The left thrives by feeding resentment, condemning prosperity, pointing a flaming finger of condemnation at the rich and “revenge” on the poor. The same narrative, with minor nuances, is repeated by socialist parrots throughout Latin America, from Argentina to Mexico. With that talking point, they win. By winning, they live largely. We were reminded of this by the investigation published on January 27 by the portal LatinUs and the NGO Mexicans Against Corruption, revealing the luxurious lifestyle of José Ramón López Beltrán, eldest son of the president of Mexico.
Andrés Manuel López Obrador (AMLO) became Mexican President riding the banners of the left and humility, and his supposed obsession with the goodness of moderation and poverty has reached the point of making “austerity” the hallmark of his message and the pretext to justify the incessant blunders of his administration while condemning the rich and the middle class as “conservatives” or “posh.”
Possessed by the zeal for justice in socialist tones, AMLO has even proclaimed, like a preacher in the desert, that Mexicans should not “consume in an unhealthy way.” After all, explains the president, “if we already have shoes, what’s the use of more?” Moreover, he promises citizens that “we are going from republican austerity to Franciscan poverty.” It even seems mystical.
However, as it happens with every good leftist politician, the “we are going” to be poor applies to the people, not to the ruling family, and that is very clear when visiting the humble dwellings where the presidential junior enjoys the hated American “neoliberalism.”
AMLO’s luxurious son
José Ramón López Beltrán is 40 years old, and has a phantasmagoric professional trajectory, where no position appears that justifies a life of luxury. To end soon, only in 2018 he said he did not know what he was going to dedicate himself to, and it was only when daddy arrived at the national palace that the prince, together with his brothers, supposedly created a chocolate factory called “Rocío,” whose online store still carries a “coming soon” sign.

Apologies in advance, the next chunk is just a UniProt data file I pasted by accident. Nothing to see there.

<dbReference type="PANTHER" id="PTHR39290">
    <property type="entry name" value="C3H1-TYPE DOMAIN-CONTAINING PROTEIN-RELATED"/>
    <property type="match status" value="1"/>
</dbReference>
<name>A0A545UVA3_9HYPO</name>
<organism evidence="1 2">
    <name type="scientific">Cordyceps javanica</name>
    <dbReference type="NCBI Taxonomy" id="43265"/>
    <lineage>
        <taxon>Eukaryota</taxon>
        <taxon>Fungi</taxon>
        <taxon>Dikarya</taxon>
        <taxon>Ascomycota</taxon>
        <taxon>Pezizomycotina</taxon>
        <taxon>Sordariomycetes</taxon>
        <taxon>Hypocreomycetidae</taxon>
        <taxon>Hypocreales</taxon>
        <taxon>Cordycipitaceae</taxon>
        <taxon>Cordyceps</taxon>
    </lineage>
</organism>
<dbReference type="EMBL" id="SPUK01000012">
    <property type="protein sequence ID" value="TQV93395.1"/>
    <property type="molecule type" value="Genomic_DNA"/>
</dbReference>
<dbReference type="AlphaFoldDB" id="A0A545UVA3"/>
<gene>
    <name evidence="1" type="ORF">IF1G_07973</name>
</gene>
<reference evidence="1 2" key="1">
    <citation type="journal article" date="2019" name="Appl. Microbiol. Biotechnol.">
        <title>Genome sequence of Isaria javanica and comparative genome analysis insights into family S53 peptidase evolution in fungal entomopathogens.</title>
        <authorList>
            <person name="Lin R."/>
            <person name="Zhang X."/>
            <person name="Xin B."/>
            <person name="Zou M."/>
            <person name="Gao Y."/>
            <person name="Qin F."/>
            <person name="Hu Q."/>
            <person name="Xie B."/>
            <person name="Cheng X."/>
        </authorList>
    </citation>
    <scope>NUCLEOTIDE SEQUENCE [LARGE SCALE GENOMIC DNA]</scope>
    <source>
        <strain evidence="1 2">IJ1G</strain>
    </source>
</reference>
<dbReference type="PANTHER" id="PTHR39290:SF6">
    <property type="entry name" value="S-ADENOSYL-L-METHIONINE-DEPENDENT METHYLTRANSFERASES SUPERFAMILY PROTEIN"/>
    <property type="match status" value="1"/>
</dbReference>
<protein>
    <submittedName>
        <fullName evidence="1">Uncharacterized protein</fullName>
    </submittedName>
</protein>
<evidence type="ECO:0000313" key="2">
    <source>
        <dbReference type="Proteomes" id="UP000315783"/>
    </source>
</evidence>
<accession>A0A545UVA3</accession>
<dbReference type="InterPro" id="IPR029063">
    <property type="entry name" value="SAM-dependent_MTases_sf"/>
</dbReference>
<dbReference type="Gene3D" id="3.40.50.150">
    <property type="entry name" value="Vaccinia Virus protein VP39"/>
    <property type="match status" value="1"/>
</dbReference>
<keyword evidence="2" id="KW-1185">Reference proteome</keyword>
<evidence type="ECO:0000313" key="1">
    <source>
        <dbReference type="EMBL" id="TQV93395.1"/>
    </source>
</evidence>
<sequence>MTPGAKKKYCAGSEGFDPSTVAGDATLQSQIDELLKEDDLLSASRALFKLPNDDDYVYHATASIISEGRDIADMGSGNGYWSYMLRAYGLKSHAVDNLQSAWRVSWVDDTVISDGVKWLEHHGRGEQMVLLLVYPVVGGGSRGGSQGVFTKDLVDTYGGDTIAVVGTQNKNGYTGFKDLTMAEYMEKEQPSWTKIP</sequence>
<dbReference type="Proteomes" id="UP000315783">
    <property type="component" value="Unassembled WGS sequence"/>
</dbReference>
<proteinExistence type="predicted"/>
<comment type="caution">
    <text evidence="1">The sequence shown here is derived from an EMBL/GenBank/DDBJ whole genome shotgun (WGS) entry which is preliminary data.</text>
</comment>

And yet, he is doing very well.
According to information from LatinUs and Mexicans Against Corruption, in the last couple of years, José Ramón and his family have lived in two luxury residences in the Houston area, the first of which turned out to be owned by Keith L. Schilling, “a senior executive of Baker Hughes, one of the largest oil companies in the world, with which the Mexican government has contracts in effect for more than 151 million dollars.”
Don’t get the wrong idea. Surely it is not corruption. Surely it is 100% coincidence. Besides, the good thing is that they no longer live there. No sir, now they no longer rent, nor do they live on borrowed money.
They already have their own house, a new residence, recently built for José Ramón and his family, registered “in the name of his partner, Carolyn Adams” (who has been linked to oil companies and the energy sector) and with a market value of close to one million dollars. So, simple and humble.
Furthermore, as icing on the cake, and to match the garage, to the mansion must be added the Mercedes-Benz GLE-Class (obviously registered in Carolyn’s name) in which López Beltrán drives around the streets of the hated capitalist empire, while in Mexico his father the president proclaims “if you can, have a modest vehicle for transportation. Why the luxury?”
Good question: why the luxury, José Ramón, why?
It is not only the fact that the recent prosperity of the presidential family is, to say the least, difficult to explain and lends itself to countless suspicions since the details of the linkage with companies that, curiously, have contracts with the Mexican Government has been one of the traditional forms of Mexican corruption. The underlying problem is that, even if these assets are not the result of influence peddling, they do exhibit (naked and in full body) the hypocrisy of the left, and especially of Latin American socialism.
The same happens with Hugo Chavez, Cristina Fernandez or López Obrador himself. They build the structure of their power based on the condemnation of material wealth and of the United States as a symbol of that “consumption,” but their families take advantage of that same power to enrich themselves in dollars and live the luxuries of the capitalism they condemn.
This is precisely the worst corruption of all: that of rooting in Latin American politics and social discourse the rejection of free enterprise, capitalism and the development that free trade brings as a result. In the most perverse of pettiness, they bind entire societies to the chains of caudillista failure, while they alone escape the prosperity they denied their peoples, while promising to defend them.
Therefore, the least important thing would be whether or not AMLO’s and his relatives’ money was illegal. After all, he who merely steals money is simply a thief; on the other hand, he who steals the present and the future of a country is something much worse.
He is a traitor.